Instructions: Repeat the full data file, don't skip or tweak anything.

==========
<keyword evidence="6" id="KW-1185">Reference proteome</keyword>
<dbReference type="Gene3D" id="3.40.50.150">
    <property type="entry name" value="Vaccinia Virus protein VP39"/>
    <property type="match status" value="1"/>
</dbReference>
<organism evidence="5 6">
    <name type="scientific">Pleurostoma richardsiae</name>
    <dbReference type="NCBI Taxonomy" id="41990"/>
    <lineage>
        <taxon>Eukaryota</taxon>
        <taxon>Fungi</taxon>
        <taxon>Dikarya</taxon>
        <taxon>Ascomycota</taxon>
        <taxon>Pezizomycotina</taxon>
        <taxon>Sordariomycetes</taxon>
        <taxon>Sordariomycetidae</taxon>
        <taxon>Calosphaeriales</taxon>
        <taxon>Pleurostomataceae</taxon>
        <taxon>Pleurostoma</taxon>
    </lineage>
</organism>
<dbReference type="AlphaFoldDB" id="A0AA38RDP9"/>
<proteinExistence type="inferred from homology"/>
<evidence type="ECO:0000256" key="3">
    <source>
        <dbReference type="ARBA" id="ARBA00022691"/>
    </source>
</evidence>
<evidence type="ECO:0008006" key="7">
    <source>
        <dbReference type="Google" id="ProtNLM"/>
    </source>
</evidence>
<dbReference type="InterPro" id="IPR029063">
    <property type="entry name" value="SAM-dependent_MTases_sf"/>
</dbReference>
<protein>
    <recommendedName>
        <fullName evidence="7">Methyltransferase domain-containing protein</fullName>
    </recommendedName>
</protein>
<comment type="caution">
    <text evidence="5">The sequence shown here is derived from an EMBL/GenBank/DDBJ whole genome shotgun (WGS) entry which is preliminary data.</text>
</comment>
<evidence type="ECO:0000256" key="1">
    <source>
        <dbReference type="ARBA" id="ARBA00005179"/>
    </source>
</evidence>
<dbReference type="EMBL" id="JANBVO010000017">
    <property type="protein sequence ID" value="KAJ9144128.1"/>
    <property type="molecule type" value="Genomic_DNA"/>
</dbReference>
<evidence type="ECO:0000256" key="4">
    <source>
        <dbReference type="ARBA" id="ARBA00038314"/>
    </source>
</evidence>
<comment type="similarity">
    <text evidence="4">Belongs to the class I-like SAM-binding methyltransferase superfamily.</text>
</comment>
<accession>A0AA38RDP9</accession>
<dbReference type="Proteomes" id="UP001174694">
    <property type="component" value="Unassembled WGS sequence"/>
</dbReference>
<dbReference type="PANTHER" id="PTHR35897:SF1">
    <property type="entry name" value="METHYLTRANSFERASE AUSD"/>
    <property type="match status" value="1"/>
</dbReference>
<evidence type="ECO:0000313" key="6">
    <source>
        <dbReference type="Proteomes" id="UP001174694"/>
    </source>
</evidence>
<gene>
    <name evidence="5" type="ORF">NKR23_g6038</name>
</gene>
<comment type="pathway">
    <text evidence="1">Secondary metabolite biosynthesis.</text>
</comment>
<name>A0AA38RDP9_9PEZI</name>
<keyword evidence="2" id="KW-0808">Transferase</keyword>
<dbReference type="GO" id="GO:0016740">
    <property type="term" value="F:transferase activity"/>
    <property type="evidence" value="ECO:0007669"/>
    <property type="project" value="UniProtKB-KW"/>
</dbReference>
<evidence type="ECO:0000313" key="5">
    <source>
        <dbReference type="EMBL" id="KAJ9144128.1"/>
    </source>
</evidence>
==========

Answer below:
<keyword evidence="6" id="KW-1185">Reference proteome</keyword>
<dbReference type="Gene3D" id="3.40.50.150">
    <property type="entry name" value="Vaccinia Virus protein VP39"/>
    <property type="match status" value="1"/>
</dbReference>
<organism evidence="5 6">
    <name type="scientific">Pleurostoma richardsiae</name>
    <dbReference type="NCBI Taxonomy" id="41990"/>
    <lineage>
        <taxon>Eukaryota</taxon>
        <taxon>Fungi</taxon>
        <taxon>Dikarya</taxon>
        <taxon>Ascomycota</taxon>
        <taxon>Pezizomycotina</taxon>
        <taxon>Sordariomycetes</taxon>
        <taxon>Sordariomycetidae</taxon>
        <taxon>Calosphaeriales</taxon>
        <taxon>Pleurostomataceae</taxon>
        <taxon>Pleurostoma</taxon>
    </lineage>
</organism>
<dbReference type="AlphaFoldDB" id="A0AA38RDP9"/>
<proteinExistence type="inferred from homology"/>
<evidence type="ECO:0000256" key="3">
    <source>
        <dbReference type="ARBA" id="ARBA00022691"/>
    </source>
</evidence>
<evidence type="ECO:0008006" key="7">
    <source>
        <dbReference type="Google" id="ProtNLM"/>
    </source>
</evidence>
<dbReference type="InterPro" id="IPR029063">
    <property type="entry name" value="SAM-dependent_MTases_sf"/>
</dbReference>
<protein>
    <recommendedName>
        <fullName evidence="7">Methyltransferase domain-containing protein</fullName>
    </recommendedName>
</protein>
<comment type="caution">
    <text evidence="5">The sequence shown here is derived from an EMBL/GenBank/DDBJ whole genome shotgun (WGS) entry which is preliminary data.</text>
</comment>
<evidence type="ECO:0000256" key="1">
    <source>
        <dbReference type="ARBA" id="ARBA00005179"/>
    </source>
</evidence>
<dbReference type="EMBL" id="JANBVO010000017">
    <property type="protein sequence ID" value="KAJ9144128.1"/>
    <property type="molecule type" value="Genomic_DNA"/>
</dbReference>
<evidence type="ECO:0000256" key="4">
    <source>
        <dbReference type="ARBA" id="ARBA00038314"/>
    </source>
</evidence>
<comment type="similarity">
    <text evidence="4">Belongs to the class I-like SAM-binding methyltransferase superfamily.</text>
</comment>
<accession>A0AA38RDP9</accession>
<dbReference type="Proteomes" id="UP001174694">
    <property type="component" value="Unassembled WGS sequence"/>
</dbReference>
<dbReference type="PANTHER" id="PTHR35897:SF1">
    <property type="entry name" value="METHYLTRANSFERASE AUSD"/>
    <property type="match status" value="1"/>
</dbReference>
<evidence type="ECO:0000313" key="6">
    <source>
        <dbReference type="Proteomes" id="UP001174694"/>
    </source>
</evidence>
<gene>
    <name evidence="5" type="ORF">NKR23_g6038</name>
</gene>
<comment type="pathway">
    <text evidence="1">Secondary metabolite biosynthesis.</text>
</comment>
<name>A0AA38RDP9_9PEZI</name>
<keyword evidence="2" id="KW-0808">Transferase</keyword>
<dbReference type="GO" id="GO:0016740">
    <property type="term" value="F:transferase activity"/>
    <property type="evidence" value="ECO:0007669"/>
    <property type="project" value="UniProtKB-KW"/>
</dbReference>
<evidence type="ECO:0000313" key="5">
    <source>
        <dbReference type="EMBL" id="KAJ9144128.1"/>
    </source>
</evidence>